Human self-consciousness emerged out of the pre-egoic consciousness of nature. Out of an oceanic, unreflective soup of consciousness, came ideas of ‘I’, ‘me’ and ‘mine’. This emergence of the self concept led to the fall of man into the misery of history. There are signs we are starting to transcend our ego-separateness, writes Steve Taylor.
Steve Taylor will be a speaker at our upcoming festival HowTheLightGetsIn London 2022 October 1-2, taking part in the debate “Waking from Darkness”.
Almost all of the ancient cultures of Europe, the Middle East and Asia have myths of a Golden Age or Paradise, an earlier time when life was easier and human beings lived in harmony with nature and each other. Some of these myths describe a sudden and dramatic ‘Fall’ from grace, as in the Biblical story of the Garden of Eden. Other myths speak of a long and slow degeneration over many eras, like the Greek and Roman myths of a Golden Age, or the Hindu story of a ‘perfect age’ before the present age of darkness (or Kali Yuga). In China, there is the myth of the ‘Age of Perfect Virtue,’ when human beings lived in harmony with the Dao. Since human beings lost contact with the Dao, they have been dominated by selfishness and acquisitiveness.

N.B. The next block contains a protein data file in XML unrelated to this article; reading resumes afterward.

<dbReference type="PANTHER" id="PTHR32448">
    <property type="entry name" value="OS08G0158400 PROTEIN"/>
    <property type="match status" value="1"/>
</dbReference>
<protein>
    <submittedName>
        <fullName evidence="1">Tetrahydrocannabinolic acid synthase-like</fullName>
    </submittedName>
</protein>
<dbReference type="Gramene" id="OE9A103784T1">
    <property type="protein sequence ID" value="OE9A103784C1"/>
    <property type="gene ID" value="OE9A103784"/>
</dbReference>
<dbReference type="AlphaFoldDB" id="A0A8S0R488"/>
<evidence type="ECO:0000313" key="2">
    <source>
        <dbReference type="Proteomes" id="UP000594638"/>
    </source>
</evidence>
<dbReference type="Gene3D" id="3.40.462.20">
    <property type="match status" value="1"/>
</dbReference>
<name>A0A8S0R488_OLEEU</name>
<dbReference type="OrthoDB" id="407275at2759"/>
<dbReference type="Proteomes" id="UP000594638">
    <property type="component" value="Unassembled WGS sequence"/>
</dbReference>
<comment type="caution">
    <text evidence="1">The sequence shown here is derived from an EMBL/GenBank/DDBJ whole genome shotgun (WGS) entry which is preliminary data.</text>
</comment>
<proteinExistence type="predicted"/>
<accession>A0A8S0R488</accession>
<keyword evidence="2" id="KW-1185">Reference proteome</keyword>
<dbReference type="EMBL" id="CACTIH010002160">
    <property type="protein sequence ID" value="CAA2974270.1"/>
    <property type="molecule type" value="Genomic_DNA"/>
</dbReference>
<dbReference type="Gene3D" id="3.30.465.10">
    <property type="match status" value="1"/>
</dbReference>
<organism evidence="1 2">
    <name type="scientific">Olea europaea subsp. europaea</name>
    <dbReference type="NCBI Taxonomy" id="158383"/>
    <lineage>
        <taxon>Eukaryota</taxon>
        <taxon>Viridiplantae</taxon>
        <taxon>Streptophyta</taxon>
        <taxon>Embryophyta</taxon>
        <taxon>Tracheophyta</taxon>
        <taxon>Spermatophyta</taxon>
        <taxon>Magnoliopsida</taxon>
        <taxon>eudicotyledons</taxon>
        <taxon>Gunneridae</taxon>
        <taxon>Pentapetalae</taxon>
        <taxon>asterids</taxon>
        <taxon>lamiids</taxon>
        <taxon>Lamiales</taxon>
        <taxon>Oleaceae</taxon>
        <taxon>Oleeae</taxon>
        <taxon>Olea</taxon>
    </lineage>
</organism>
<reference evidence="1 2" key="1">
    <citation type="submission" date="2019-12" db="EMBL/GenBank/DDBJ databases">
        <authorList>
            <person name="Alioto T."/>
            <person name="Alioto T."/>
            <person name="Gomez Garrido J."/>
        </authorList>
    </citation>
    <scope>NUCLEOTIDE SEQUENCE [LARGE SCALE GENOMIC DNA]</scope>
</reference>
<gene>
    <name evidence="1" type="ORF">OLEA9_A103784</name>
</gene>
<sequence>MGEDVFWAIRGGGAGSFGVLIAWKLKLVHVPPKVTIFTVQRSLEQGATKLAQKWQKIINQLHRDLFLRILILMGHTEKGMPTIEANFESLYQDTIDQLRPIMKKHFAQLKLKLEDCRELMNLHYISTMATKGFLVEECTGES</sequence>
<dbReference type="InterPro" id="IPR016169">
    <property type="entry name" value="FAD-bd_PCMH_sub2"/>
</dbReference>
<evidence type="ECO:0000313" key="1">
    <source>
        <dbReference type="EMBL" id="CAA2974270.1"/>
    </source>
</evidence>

One of the biggest myths about human history is that it has been a continual progression. In fact, archaeological and anthropological evidence suggests that in many ways human history has been a regression
It's easy to assume that these myths are little more than fairy tales, perhaps the result of a human impulse to romanticise the past. However, the myths may contain at least a kernel of historical truth. They may, in fact, be a distant folk memory of a real historical era.
The Myth of Prehistoric Misery
Imagine what life was like for early human beings, before the dawn of civilisation a few thousand years ago. You might picture dirty, hairy savages, carrying spears or clubs, grunting and shouting at one another. You might picture our ancestors half-starved and freezing, living in fear of attack by wild animals or other humans. You might assume that they lived in small tribes led by powerful chieftains and were constantly fighting with nearby tribes.
In fact, prehistoric life was nothing like this caricature. One of the biggest myths about human history is that it has been a continual progression. In fact, archaeological and anthropological evidence suggests that in many ways human history has been a regression.
For example, it isn’t true that early human beings had to struggle to survive. In fact, prehistoric groups had a fairly easy time of it. For most of human history – in fact, 95 per cent of our time on this planet – our ancestors lived as hunter-gatherers, in small tribes which usually moved to a different site every few months. Studies of contemporary hunter-gatherers who live in the same way as our ancestors have shown that they only spend around 2-3 hours a day (or 12-20 hours a week) searching for food.  This is partly because population densities were so small, which meant that resources were abundant.